Setting A Time and Place
Once you’ve established a trusted team and the plan has been thoroughly detailed, the date for the intervention should be set. Every team member should have set talking points to mention and agree that they will not go off-topic. The process will be smoother if a set date, time, and place are agreed upon and will help avoid delays in beginning the conversation. While friends and family should prepare themselves, the person with the SUD should not know about the intervention in advance. This is to prevent them from leaving the location and avoiding confrontation. The smartest way to get your loved one to show up is “without revealing the reason, your loved one with the addiction is asked to the intervention site.”
Establishing Consequences and Supporting Recovery
Hopefully, the individual struggling with substance use will arrive ready to listen. Each intervention group member will share their planned point of concern, their feelings, and the impact of the substance use disorder. Then, a recovery plan will be laid out, encouraging treatment in a facility. The loved one should be asked to accept help immediately, and you should lay out the consequences if they refuse.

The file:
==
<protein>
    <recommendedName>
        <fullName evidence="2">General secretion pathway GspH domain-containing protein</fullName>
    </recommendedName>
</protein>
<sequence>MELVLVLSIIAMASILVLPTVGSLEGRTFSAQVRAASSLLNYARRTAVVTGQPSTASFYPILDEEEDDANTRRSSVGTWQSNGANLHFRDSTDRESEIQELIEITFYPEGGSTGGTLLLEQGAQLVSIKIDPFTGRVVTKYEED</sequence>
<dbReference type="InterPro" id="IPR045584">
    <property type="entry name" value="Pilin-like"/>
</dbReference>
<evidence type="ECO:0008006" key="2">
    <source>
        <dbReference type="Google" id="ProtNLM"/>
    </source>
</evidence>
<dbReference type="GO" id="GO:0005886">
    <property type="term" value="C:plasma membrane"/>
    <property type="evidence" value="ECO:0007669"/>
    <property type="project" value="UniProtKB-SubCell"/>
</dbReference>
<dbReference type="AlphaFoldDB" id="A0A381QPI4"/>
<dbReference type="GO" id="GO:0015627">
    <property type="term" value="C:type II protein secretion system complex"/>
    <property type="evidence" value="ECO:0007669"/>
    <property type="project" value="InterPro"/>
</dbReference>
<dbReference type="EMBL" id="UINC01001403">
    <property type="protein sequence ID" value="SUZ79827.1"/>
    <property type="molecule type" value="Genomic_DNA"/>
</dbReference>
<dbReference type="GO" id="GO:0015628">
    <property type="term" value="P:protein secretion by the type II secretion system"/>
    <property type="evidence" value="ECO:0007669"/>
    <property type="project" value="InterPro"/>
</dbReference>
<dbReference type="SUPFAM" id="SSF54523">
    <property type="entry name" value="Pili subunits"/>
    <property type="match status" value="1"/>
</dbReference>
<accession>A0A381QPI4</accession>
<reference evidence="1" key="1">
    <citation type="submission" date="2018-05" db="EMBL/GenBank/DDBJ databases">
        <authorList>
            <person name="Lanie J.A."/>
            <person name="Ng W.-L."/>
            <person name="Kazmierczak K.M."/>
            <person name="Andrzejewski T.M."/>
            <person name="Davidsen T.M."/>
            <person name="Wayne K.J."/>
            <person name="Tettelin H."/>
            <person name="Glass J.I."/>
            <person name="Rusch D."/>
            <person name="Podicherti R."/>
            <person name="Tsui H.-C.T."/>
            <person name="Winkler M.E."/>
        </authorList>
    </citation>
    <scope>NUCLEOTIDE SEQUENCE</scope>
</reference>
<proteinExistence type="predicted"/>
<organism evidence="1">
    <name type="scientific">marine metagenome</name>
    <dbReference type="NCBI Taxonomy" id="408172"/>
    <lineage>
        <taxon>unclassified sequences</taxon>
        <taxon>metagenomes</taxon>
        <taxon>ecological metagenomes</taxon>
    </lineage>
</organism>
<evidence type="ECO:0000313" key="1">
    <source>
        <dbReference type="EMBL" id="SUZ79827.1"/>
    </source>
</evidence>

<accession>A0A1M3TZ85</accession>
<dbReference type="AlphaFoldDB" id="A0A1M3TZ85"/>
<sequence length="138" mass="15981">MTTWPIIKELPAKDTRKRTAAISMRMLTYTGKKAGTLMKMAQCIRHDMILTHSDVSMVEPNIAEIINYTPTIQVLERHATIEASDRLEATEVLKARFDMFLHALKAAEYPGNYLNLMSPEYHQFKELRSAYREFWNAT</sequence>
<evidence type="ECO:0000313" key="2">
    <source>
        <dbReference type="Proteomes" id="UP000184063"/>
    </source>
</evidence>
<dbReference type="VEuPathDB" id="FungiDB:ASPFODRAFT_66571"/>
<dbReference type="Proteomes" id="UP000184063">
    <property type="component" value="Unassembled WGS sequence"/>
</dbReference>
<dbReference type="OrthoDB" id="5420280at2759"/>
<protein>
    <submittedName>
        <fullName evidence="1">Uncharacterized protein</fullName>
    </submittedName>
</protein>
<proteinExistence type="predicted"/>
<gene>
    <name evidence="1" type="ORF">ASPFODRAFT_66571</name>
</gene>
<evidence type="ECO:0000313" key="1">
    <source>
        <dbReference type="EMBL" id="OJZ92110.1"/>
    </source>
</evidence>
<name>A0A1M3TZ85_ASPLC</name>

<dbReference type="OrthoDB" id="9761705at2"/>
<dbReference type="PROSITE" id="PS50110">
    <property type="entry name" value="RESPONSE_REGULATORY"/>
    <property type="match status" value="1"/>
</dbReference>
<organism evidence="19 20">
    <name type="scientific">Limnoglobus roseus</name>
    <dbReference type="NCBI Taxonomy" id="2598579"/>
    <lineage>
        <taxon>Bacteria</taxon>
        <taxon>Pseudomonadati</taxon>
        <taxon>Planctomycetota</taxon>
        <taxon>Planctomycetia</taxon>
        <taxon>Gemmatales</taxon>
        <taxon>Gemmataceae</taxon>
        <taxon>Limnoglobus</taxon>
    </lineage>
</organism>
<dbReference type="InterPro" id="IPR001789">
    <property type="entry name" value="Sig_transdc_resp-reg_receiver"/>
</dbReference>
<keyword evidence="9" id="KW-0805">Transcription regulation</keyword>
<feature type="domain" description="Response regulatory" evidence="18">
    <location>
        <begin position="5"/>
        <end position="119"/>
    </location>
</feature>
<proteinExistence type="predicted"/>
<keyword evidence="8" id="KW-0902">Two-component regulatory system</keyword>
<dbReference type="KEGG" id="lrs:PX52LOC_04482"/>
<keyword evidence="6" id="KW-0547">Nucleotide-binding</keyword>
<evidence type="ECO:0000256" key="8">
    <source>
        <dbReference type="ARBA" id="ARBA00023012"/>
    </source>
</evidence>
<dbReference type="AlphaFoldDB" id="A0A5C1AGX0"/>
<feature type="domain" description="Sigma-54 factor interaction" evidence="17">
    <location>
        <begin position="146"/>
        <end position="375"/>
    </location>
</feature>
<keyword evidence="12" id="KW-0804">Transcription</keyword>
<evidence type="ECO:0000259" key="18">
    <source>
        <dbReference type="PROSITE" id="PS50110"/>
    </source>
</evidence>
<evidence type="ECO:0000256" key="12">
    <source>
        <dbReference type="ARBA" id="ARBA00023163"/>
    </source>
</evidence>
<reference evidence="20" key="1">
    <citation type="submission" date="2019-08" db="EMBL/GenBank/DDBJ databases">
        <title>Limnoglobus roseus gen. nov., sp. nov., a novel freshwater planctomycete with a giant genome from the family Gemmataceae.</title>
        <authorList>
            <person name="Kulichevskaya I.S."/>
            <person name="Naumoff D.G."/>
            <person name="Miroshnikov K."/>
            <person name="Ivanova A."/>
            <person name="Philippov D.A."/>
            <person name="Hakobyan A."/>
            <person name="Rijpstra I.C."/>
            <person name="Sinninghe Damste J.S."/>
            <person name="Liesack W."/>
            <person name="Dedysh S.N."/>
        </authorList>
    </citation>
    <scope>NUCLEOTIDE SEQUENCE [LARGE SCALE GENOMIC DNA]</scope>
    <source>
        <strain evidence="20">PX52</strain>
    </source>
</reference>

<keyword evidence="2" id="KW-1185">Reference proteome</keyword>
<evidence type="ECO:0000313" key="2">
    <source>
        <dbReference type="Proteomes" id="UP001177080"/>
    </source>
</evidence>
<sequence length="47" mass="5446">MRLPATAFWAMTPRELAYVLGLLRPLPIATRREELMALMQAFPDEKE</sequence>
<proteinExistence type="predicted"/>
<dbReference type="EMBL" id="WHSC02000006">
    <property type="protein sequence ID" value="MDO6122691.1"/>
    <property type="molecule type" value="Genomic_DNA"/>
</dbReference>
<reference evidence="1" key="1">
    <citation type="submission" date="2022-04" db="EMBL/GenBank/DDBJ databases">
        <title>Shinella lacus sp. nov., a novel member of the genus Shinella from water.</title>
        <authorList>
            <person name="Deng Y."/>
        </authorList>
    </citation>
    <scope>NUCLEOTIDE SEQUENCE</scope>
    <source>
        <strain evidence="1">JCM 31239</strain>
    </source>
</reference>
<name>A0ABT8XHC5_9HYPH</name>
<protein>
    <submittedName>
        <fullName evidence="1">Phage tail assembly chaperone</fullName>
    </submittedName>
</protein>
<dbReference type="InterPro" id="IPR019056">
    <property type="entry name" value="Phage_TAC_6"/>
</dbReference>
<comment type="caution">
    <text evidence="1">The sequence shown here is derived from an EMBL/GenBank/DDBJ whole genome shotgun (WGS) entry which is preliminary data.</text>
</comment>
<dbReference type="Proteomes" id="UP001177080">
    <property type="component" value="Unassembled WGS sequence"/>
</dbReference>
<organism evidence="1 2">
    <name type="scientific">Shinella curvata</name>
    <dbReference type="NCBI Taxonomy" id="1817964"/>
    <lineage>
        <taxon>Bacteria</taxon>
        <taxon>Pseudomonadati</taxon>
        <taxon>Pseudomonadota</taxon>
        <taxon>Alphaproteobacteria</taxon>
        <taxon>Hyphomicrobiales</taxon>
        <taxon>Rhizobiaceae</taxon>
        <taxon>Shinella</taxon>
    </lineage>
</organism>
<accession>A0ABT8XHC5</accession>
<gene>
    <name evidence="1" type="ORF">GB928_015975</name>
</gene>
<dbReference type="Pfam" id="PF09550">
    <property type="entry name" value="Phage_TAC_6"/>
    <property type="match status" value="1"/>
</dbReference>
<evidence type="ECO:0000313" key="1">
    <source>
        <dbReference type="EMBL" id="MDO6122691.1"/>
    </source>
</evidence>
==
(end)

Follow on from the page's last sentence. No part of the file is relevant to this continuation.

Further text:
Members of the intervention team must commit to specific consequences if the loved one refuses treatment. This could be anything from cutting off financial support, making them pay rent, or asking them to move out. This sends the message that you will no longer support their substance use, but you will happily support their recovery.
The team at Boardwalk Recovery Center understands what it takes to get your loved one to walk through our doors. We commend you and stand ready to help.